How's Your FICO?
Choosing a lender isn't the first step in becoming a homeowner. In reality, the home buying process begins with your finances. To propel your dreams of homeownership forward, you must consider your FICO score along with the type of loan for which you'll qualify in Arcadia, Florida.
The Fair Isaac Company calculates your FICO score on the summary of your total credit history. Most people usually have a score of 650, but scores are tiered from 300 to 850. Job loss has been common in the last few years, but FICO scores aren't necessarily adjusted "on a curve." A low score is just that and often means you can't get a loan. Some of the pieces in reviewing your FICO score are:
- Payment History — Do you pay your bills on time each month?
- Credit to Debt Ratio — How much do you owe versus your available credit?
- Credit Inquiries — How many times has your credit history been accessed by someone other than you?
- Types of Credit — Do you have a healthy mix of loans and credit cards?
When you pull your credit report, you'll see that you actually have three reports. Experian, Equifax and TransUnion — three of the major credit reporting agencies — use a slightly different systems to determine your credit rating. FICO is used by Experian. Equifax's model is called BEACON and TransUnion uses EMPIRICA. As a result, you have three scores, one for each bureau.
When you apply for a mortgage or any other loan, lenders want to make sure that extending a loan to you isn't a problem. Your FICO score gives lenders an insight into what type of borrower you are based solely on your credit history. You'll need a score of at least 740 to get a satisfactory interest rate. You can get approved for a mortgage loan with a lower score, but the interest paid over the life of the loan could be more than double the amount of someone having a better credit score.
We're used to working with all levels of credit scores. Contact us and we can help you get on the right track to the home of your dreams.
There are ways to boost your score. Building your FICO score takes time. It can be hard to make a significant stride change in your credit score with quick fixes, but your score can improve in a year by monitoring your credit report and by using your credit wisely. The best way to do this is to know your FICO score. Here are some methods to improve your credit score:
- Stay on top of payments. Late payments hurt your FICO score. It's where people who have recently been unemployed see the biggest hit in their credit score. Yes, it takes longer to rebuild your credit with payment history, but it's the most reliable way to prove that you're responsible enough to make payments to a bank.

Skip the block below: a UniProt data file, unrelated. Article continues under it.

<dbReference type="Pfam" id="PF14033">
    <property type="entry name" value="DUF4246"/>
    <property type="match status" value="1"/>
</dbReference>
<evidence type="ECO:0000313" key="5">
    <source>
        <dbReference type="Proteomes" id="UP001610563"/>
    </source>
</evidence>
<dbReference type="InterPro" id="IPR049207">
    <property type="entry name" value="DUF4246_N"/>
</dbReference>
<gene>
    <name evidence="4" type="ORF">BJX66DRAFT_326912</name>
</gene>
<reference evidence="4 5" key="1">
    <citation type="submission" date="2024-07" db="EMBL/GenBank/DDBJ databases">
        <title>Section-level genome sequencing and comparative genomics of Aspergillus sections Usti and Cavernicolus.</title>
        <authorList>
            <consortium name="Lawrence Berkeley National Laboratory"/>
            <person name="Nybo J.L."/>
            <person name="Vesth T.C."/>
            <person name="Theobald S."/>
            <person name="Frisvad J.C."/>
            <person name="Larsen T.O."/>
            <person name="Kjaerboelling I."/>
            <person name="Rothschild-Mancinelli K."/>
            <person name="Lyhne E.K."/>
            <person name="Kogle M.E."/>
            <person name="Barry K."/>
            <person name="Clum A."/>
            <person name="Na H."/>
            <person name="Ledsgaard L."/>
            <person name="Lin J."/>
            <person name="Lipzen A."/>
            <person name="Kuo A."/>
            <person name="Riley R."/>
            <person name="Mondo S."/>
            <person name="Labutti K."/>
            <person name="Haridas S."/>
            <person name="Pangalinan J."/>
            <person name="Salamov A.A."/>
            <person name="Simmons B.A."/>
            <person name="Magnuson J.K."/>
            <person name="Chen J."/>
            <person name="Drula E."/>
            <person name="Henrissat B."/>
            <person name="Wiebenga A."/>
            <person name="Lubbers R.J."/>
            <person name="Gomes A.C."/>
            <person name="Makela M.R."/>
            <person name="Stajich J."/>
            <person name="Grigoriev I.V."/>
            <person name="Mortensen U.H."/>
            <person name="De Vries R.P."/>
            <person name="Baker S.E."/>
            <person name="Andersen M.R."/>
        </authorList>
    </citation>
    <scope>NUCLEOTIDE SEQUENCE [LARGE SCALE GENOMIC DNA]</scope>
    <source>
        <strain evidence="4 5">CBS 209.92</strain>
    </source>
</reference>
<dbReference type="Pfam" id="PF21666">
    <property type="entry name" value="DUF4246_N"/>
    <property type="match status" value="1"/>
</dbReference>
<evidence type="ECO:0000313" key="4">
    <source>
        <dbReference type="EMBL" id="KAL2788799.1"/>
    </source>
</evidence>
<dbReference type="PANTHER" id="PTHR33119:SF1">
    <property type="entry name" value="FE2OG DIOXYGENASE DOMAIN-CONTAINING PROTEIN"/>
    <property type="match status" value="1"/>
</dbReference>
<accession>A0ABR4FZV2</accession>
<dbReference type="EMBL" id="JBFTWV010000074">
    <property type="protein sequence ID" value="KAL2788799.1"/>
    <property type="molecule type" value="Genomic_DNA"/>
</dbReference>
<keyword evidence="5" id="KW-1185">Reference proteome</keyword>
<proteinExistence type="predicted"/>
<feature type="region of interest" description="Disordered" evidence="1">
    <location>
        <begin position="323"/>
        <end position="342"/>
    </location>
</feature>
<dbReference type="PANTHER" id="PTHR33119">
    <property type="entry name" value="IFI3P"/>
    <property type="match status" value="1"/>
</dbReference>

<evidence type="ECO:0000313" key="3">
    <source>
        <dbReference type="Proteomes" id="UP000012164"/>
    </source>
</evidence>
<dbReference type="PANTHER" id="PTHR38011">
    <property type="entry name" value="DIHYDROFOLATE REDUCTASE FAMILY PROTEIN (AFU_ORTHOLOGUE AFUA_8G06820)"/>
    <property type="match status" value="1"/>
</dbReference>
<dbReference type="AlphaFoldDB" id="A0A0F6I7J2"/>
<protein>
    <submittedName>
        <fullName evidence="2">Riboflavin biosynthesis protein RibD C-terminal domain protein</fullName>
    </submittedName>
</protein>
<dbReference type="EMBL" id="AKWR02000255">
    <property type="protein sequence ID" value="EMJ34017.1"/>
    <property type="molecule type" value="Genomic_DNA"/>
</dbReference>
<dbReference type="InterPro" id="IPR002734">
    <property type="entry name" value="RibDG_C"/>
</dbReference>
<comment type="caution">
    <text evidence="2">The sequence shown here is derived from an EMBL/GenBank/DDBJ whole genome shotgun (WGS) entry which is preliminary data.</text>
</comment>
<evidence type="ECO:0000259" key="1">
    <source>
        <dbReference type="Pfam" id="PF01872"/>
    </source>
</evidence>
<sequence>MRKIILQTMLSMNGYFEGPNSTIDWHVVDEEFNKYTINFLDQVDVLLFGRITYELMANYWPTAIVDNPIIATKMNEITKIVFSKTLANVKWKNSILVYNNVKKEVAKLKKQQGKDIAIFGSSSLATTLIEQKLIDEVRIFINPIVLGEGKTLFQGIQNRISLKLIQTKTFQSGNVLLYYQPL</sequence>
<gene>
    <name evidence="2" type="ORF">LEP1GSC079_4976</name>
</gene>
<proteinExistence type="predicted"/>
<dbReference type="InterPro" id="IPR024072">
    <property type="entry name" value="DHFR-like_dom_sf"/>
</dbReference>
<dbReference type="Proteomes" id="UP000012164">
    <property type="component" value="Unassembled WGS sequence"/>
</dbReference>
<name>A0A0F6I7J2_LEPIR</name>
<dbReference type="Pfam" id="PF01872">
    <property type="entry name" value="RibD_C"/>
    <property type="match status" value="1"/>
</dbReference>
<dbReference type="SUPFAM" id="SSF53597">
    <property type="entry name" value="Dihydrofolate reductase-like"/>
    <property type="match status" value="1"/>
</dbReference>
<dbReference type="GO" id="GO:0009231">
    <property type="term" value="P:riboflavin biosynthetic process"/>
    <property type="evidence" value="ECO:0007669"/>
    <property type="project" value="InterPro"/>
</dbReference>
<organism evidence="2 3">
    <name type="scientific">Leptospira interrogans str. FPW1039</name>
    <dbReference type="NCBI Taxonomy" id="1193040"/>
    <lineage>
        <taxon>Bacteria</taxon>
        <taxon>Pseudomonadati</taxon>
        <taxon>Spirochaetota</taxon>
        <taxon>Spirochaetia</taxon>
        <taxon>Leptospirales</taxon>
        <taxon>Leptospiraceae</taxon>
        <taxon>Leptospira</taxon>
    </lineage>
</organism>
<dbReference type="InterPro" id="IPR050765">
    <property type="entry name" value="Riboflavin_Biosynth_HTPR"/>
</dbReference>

- Correct your credit report. If you find mistakes on your credit report, contact the bureau asking that the item be removed. If you have a common name or the same name as a family member, you'll want to give extra care to make sure the activity reported is correct.
- Even out your debt. At first, this doesn't sound like a good idea. But, you don't want to have one card that is holding the maximum and have your remaining cards at a zero balance. It's better to have each of your cards at about less than 40% of their credit limit than to have the bulk of your debt transferred to a single card.
- Apply for gas station cards or department store credit. For those who have non-existent credit or below average credit, store credit cards and gas credit cards are ways to begin your credit history, increase your credit limits and keep up your payments, which will raise your credit. You must always avoid charging a large balance for too long because these types of cards traditionally have a steeper interest rate.
- Keep your cards active. Whether you're just getting started with credit, or if you've got older cards, be sure to use your cards so that your accounts maintain an active status. But, be sure to pay them off in one or two payments.
Knowing the methods you can use to build up your FICO score, you're one step closer to becoming a homeowner. Keep in mind that when it's time to apply for a loan to purchase a home, you'll want to keep your credit inquiries within a two-week window to avoid adverse effects on your credit score. With the help of The Williamson Group Realty, Inc., the loan process can be a stress-free experience so you, too, can become a homeowner.
Learn more about FICO scores at myFICO.com, Fair Isaac's informational site and review your credit history for free at annualcreditreport.com. And, for a small payment, you can get your FICO score from each bureau on their websites: equifax.com, experian.com and transunion.com.